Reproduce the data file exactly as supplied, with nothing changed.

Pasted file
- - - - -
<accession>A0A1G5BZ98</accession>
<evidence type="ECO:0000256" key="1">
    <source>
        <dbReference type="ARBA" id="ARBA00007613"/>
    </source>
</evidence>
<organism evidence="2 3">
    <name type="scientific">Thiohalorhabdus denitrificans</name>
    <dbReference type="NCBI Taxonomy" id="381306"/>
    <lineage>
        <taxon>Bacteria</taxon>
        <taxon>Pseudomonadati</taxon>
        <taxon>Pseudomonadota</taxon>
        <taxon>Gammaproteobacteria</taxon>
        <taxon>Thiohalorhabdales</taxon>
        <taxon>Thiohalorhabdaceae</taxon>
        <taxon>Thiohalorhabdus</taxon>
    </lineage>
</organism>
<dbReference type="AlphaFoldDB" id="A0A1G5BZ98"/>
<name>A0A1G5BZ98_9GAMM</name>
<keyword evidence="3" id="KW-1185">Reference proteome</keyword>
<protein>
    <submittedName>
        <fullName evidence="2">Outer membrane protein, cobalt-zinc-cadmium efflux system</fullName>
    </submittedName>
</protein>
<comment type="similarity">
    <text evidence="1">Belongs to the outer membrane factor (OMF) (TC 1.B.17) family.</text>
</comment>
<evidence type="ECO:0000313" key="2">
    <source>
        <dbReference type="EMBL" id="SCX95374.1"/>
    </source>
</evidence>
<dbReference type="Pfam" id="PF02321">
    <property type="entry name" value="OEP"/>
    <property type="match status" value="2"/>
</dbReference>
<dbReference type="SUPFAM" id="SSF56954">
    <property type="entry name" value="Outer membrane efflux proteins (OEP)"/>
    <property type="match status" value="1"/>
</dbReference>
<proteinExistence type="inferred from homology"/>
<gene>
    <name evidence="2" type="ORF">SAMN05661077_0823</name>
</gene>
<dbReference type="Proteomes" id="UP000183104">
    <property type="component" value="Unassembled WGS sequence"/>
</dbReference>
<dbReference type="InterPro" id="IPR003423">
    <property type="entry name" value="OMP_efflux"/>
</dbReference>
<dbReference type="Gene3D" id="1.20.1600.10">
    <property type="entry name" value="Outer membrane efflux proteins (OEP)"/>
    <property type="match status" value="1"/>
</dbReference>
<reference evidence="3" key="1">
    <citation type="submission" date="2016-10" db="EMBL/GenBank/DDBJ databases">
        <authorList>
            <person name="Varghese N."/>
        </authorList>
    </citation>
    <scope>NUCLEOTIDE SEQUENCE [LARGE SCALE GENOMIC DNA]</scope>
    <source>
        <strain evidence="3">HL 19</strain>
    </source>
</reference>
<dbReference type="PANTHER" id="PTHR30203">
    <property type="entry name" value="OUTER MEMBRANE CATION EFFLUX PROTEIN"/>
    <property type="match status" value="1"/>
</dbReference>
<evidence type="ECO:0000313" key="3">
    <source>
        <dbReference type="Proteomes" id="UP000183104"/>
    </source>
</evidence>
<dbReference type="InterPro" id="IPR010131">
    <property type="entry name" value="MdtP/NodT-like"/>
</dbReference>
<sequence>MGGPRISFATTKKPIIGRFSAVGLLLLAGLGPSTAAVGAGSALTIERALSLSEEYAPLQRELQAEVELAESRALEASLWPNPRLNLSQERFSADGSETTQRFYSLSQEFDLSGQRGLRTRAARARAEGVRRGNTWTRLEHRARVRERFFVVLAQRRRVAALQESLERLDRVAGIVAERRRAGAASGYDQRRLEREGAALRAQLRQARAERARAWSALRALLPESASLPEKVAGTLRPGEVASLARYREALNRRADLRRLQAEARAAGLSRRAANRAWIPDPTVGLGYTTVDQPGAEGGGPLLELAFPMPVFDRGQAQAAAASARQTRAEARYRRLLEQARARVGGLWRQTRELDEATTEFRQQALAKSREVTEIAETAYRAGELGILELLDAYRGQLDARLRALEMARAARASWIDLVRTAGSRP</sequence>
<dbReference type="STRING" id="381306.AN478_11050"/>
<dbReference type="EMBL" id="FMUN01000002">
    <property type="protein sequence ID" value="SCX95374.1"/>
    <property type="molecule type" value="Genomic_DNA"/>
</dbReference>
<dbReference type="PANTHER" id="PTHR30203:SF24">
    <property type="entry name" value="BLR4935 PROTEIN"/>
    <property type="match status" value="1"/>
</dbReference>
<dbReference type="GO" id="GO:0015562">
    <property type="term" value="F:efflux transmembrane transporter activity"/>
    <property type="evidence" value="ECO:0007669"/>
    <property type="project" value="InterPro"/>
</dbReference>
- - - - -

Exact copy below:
<accession>A0A1G5BZ98</accession>
<evidence type="ECO:0000256" key="1">
    <source>
        <dbReference type="ARBA" id="ARBA00007613"/>
    </source>
</evidence>
<organism evidence="2 3">
    <name type="scientific">Thiohalorhabdus denitrificans</name>
    <dbReference type="NCBI Taxonomy" id="381306"/>
    <lineage>
        <taxon>Bacteria</taxon>
        <taxon>Pseudomonadati</taxon>
        <taxon>Pseudomonadota</taxon>
        <taxon>Gammaproteobacteria</taxon>
        <taxon>Thiohalorhabdales</taxon>
        <taxon>Thiohalorhabdaceae</taxon>
        <taxon>Thiohalorhabdus</taxon>
    </lineage>
</organism>
<dbReference type="AlphaFoldDB" id="A0A1G5BZ98"/>
<name>A0A1G5BZ98_9GAMM</name>
<keyword evidence="3" id="KW-1185">Reference proteome</keyword>
<protein>
    <submittedName>
        <fullName evidence="2">Outer membrane protein, cobalt-zinc-cadmium efflux system</fullName>
    </submittedName>
</protein>
<comment type="similarity">
    <text evidence="1">Belongs to the outer membrane factor (OMF) (TC 1.B.17) family.</text>
</comment>
<evidence type="ECO:0000313" key="2">
    <source>
        <dbReference type="EMBL" id="SCX95374.1"/>
    </source>
</evidence>
<dbReference type="Pfam" id="PF02321">
    <property type="entry name" value="OEP"/>
    <property type="match status" value="2"/>
</dbReference>
<dbReference type="SUPFAM" id="SSF56954">
    <property type="entry name" value="Outer membrane efflux proteins (OEP)"/>
    <property type="match status" value="1"/>
</dbReference>
<proteinExistence type="inferred from homology"/>
<gene>
    <name evidence="2" type="ORF">SAMN05661077_0823</name>
</gene>
<dbReference type="Proteomes" id="UP000183104">
    <property type="component" value="Unassembled WGS sequence"/>
</dbReference>
<dbReference type="InterPro" id="IPR003423">
    <property type="entry name" value="OMP_efflux"/>
</dbReference>
<dbReference type="Gene3D" id="1.20.1600.10">
    <property type="entry name" value="Outer membrane efflux proteins (OEP)"/>
    <property type="match status" value="1"/>
</dbReference>
<reference evidence="3" key="1">
    <citation type="submission" date="2016-10" db="EMBL/GenBank/DDBJ databases">
        <authorList>
            <person name="Varghese N."/>
        </authorList>
    </citation>
    <scope>NUCLEOTIDE SEQUENCE [LARGE SCALE GENOMIC DNA]</scope>
    <source>
        <strain evidence="3">HL 19</strain>
    </source>
</reference>
<dbReference type="PANTHER" id="PTHR30203">
    <property type="entry name" value="OUTER MEMBRANE CATION EFFLUX PROTEIN"/>
    <property type="match status" value="1"/>
</dbReference>
<evidence type="ECO:0000313" key="3">
    <source>
        <dbReference type="Proteomes" id="UP000183104"/>
    </source>
</evidence>
<dbReference type="InterPro" id="IPR010131">
    <property type="entry name" value="MdtP/NodT-like"/>
</dbReference>
<sequence>MGGPRISFATTKKPIIGRFSAVGLLLLAGLGPSTAAVGAGSALTIERALSLSEEYAPLQRELQAEVELAESRALEASLWPNPRLNLSQERFSADGSETTQRFYSLSQEFDLSGQRGLRTRAARARAEGVRRGNTWTRLEHRARVRERFFVVLAQRRRVAALQESLERLDRVAGIVAERRRAGAASGYDQRRLEREGAALRAQLRQARAERARAWSALRALLPESASLPEKVAGTLRPGEVASLARYREALNRRADLRRLQAEARAAGLSRRAANRAWIPDPTVGLGYTTVDQPGAEGGGPLLELAFPMPVFDRGQAQAAAASARQTRAEARYRRLLEQARARVGGLWRQTRELDEATTEFRQQALAKSREVTEIAETAYRAGELGILELLDAYRGQLDARLRALEMARAARASWIDLVRTAGSRP</sequence>
<dbReference type="STRING" id="381306.AN478_11050"/>
<dbReference type="EMBL" id="FMUN01000002">
    <property type="protein sequence ID" value="SCX95374.1"/>
    <property type="molecule type" value="Genomic_DNA"/>
</dbReference>
<dbReference type="PANTHER" id="PTHR30203:SF24">
    <property type="entry name" value="BLR4935 PROTEIN"/>
    <property type="match status" value="1"/>
</dbReference>
<dbReference type="GO" id="GO:0015562">
    <property type="term" value="F:efflux transmembrane transporter activity"/>
    <property type="evidence" value="ECO:0007669"/>
    <property type="project" value="InterPro"/>
</dbReference>